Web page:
The ideal scenario is to ensure the cellular function of the GI track and microbiome is working at tip top shape during the preconception stage. Once the baby moves in, he will thank you for all the prep work! Check out the bottom of the article for the Savage Solution for digestive health.

The Savage Solution for OPTIMIZING Fertility through Digestive Health:

Eat fermented, probiotic foods such as grass-fed cow-milk yogurt, goat’s milk yogurt, kefir, komucha tea, saucerkraut, pickles (check label for additives), or aged cheeses. Include a serving or two of these foods every day.

Eat prebiotic, fiber rich foods such as vegetables, nuts, seeds, coconut, beans, and berries. These superfoods should fuel you throughout the day and make up the majority of the diet. 

Supplement with a quality probiotic. Look for a high number of probiotic stands (15 billion to 100 billion) and over 10 different strands. Also be sure to check the expiration date on the bottle. Be sure to research what strains are in each supplement: Lactobacillus and Bifidus are top picks. 

Avoid the overuse of antibiotics in both medicine and food supply (ie antibiotics in meats).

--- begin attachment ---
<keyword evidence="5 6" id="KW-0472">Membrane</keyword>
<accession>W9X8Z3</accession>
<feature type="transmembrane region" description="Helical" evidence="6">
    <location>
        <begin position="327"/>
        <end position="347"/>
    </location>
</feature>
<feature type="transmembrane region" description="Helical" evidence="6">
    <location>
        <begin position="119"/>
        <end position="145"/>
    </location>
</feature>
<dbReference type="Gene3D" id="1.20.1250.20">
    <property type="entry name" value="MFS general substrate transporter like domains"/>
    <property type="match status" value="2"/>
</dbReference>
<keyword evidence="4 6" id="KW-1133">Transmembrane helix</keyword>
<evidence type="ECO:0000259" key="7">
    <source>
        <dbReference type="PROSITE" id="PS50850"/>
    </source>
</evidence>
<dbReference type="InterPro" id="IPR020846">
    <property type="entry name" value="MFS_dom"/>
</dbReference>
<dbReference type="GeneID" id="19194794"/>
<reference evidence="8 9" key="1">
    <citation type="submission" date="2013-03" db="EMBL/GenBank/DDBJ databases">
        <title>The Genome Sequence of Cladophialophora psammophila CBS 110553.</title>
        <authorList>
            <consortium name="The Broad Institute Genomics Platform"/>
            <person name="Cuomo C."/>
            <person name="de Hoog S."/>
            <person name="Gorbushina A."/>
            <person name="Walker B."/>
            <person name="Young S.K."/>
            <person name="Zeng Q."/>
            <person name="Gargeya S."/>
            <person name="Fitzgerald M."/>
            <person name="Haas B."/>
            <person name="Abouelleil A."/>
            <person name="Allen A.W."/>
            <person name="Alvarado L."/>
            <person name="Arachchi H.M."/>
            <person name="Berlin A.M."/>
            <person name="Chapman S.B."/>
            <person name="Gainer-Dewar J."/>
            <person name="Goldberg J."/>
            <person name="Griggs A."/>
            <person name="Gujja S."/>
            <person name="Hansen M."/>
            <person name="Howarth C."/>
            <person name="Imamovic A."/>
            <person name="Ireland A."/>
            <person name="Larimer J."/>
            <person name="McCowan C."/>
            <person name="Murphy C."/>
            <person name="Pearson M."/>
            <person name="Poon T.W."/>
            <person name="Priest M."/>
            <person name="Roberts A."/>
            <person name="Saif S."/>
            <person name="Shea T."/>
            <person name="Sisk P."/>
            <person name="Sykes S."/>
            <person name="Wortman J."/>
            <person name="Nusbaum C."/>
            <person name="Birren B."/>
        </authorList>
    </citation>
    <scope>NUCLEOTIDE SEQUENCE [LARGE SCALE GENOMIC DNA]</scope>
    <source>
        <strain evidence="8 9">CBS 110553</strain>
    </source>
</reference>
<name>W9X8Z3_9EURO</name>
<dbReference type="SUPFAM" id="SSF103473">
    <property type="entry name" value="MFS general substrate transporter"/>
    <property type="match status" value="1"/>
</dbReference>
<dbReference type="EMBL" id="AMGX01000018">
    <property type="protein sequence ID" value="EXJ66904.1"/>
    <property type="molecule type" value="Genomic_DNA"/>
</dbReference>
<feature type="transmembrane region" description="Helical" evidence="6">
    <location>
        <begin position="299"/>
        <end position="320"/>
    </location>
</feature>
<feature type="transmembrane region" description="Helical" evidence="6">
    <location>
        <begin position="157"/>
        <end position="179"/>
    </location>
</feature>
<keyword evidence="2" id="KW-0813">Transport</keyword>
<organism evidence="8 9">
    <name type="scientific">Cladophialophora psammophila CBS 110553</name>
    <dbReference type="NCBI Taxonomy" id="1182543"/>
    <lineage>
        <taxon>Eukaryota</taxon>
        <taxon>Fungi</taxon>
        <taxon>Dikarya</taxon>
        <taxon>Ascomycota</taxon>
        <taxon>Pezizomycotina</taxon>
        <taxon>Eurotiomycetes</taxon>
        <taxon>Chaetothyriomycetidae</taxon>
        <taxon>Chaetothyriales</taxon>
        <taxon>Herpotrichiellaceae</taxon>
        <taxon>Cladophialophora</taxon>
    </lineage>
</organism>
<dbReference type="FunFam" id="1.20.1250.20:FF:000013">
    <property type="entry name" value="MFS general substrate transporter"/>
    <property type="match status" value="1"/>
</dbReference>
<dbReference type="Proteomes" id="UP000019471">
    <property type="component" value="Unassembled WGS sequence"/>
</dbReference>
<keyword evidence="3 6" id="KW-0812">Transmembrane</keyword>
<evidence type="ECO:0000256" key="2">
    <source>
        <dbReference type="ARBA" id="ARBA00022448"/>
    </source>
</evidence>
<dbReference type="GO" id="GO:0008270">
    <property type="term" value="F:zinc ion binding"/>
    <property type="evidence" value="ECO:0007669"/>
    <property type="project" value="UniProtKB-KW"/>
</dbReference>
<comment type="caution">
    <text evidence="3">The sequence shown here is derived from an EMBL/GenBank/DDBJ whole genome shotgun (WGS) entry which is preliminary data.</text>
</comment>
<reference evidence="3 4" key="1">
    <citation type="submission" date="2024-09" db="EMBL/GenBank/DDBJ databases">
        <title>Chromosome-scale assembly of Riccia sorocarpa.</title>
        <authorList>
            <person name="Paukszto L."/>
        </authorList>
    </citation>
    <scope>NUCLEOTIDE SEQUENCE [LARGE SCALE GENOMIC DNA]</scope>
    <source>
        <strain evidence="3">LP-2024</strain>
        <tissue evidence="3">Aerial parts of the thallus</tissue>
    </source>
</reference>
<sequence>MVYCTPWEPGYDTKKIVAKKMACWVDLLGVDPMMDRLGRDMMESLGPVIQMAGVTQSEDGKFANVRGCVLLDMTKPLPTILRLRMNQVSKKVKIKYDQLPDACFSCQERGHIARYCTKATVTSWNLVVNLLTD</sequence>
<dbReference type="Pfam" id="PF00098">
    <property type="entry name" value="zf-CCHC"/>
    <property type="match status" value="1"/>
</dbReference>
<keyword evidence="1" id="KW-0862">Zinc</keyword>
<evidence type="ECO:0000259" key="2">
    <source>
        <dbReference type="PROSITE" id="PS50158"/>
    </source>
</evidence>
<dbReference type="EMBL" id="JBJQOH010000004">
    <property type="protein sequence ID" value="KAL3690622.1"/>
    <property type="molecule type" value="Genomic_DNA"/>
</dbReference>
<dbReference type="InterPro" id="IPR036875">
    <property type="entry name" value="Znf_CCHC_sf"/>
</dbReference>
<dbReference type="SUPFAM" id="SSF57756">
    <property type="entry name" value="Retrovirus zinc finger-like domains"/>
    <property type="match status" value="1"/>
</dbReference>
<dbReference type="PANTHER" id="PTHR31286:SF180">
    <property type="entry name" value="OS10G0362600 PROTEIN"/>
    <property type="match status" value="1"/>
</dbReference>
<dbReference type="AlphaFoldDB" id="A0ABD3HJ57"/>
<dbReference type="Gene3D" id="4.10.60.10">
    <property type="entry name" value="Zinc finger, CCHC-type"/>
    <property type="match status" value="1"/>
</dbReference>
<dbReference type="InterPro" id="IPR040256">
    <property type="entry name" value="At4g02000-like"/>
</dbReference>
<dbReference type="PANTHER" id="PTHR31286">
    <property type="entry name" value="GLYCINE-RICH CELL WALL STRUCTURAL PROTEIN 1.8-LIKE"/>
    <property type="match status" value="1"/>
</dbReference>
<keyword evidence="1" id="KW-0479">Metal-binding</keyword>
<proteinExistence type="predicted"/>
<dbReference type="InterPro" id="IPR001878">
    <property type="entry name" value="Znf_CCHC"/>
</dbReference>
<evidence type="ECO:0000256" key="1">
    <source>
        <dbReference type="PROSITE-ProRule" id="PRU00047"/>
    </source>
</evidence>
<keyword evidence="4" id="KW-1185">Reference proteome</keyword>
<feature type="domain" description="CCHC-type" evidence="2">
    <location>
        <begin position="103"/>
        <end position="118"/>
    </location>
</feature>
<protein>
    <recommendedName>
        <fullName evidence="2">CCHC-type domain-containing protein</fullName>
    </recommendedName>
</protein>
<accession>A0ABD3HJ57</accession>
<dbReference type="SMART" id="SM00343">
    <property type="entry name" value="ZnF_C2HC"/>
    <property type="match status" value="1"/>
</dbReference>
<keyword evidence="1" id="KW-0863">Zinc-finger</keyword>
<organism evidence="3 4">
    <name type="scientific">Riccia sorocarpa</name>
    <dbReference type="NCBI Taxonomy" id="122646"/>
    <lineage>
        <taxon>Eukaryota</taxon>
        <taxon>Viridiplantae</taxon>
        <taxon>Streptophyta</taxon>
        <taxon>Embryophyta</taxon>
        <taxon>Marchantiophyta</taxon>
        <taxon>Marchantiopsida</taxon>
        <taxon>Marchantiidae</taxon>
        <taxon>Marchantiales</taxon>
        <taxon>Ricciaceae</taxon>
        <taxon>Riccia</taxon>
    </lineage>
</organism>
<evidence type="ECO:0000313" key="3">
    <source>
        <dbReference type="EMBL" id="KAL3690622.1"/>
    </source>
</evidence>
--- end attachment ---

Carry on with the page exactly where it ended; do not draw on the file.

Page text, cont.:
Avoid the overuse of such medications as antacids, steroids, acid blockers, and birth control.

Avoid excess processed sugar in your diet.

 

I have teamed up with FULLSCRIPT to provide my catalog of supplements relating to gut health. As always, I have to point out, REAL FOODS should be the number one way to keep the system running in top condition, but if needed, supplements can help fill any gaps. Also, supplements should be discussed with medical providers once becoming pregnant.


Probiotics

Probiotics are fermented food products or dietary supplements that contain beneficial microbes, including bacteria, bacterial spores, or fungi (yeasts). When consumed, they offer health benefits to the host, both by colonizing the gastrointestinal tract and by transient activity when passing through the body. Probiotics have been studied for their therapeutic benefits in a number of health conditions, including inflammatory bowel disease (IBD), irritable bowel syndrome (IBS), autoimmune diseases, obesity, and mental-emotional disorders. The health benefits of probiotics can vary significantly depending on the specific strain or strains included.